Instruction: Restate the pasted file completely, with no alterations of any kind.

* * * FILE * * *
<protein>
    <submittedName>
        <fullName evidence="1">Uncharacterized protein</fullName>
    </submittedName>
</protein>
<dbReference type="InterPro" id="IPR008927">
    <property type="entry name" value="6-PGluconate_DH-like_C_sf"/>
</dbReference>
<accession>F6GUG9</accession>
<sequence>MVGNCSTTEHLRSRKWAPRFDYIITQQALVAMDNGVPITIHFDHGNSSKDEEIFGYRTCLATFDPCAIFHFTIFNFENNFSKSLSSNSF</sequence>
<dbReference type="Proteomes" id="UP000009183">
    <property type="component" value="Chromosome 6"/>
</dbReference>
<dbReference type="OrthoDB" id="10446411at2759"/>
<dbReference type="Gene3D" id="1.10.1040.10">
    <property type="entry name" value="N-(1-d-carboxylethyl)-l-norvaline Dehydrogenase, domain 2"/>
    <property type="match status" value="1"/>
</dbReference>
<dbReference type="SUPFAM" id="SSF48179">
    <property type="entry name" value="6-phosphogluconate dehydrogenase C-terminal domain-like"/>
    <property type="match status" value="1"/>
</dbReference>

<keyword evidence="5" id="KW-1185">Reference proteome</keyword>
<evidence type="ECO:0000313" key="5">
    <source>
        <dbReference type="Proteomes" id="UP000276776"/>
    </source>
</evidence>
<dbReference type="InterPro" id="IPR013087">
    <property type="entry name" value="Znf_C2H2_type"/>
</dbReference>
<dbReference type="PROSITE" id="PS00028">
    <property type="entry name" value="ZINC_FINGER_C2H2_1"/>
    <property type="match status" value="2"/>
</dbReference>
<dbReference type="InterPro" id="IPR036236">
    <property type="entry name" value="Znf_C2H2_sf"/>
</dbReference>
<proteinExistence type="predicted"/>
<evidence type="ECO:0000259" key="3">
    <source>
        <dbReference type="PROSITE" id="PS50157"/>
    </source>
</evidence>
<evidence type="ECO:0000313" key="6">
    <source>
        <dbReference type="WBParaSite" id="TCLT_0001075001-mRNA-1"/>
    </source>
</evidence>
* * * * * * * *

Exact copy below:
<protein>
    <submittedName>
        <fullName evidence="1">Uncharacterized protein</fullName>
    </submittedName>
</protein>
<dbReference type="InterPro" id="IPR008927">
    <property type="entry name" value="6-PGluconate_DH-like_C_sf"/>
</dbReference>
<accession>F6GUG9</accession>
<sequence>MVGNCSTTEHLRSRKWAPRFDYIITQQALVAMDNGVPITIHFDHGNSSKDEEIFGYRTCLATFDPCAIFHFTIFNFENNFSKSLSSNSF</sequence>
<dbReference type="Proteomes" id="UP000009183">
    <property type="component" value="Chromosome 6"/>
</dbReference>
<dbReference type="OrthoDB" id="10446411at2759"/>
<dbReference type="Gene3D" id="1.10.1040.10">
    <property type="entry name" value="N-(1-d-carboxylethyl)-l-norvaline Dehydrogenase, domain 2"/>
    <property type="match status" value="1"/>
</dbReference>
<dbReference type="SUPFAM" id="SSF48179">
    <property type="entry name" value="6-phosphogluconate dehydrogenase C-terminal domain-like"/>
    <property type="match status" value="1"/>
</dbReference>

<keyword evidence="5" id="KW-1185">Reference proteome</keyword>
<evidence type="ECO:0000313" key="5">
    <source>
        <dbReference type="Proteomes" id="UP000276776"/>
    </source>
</evidence>
<dbReference type="InterPro" id="IPR013087">
    <property type="entry name" value="Znf_C2H2_type"/>
</dbReference>
<dbReference type="PROSITE" id="PS00028">
    <property type="entry name" value="ZINC_FINGER_C2H2_1"/>
    <property type="match status" value="2"/>
</dbReference>
<dbReference type="InterPro" id="IPR036236">
    <property type="entry name" value="Znf_C2H2_sf"/>
</dbReference>
<proteinExistence type="predicted"/>
<evidence type="ECO:0000259" key="3">
    <source>
        <dbReference type="PROSITE" id="PS50157"/>
    </source>
</evidence>
<evidence type="ECO:0000313" key="6">
    <source>
        <dbReference type="WBParaSite" id="TCLT_0001075001-mRNA-1"/>
    </source>
</evidence>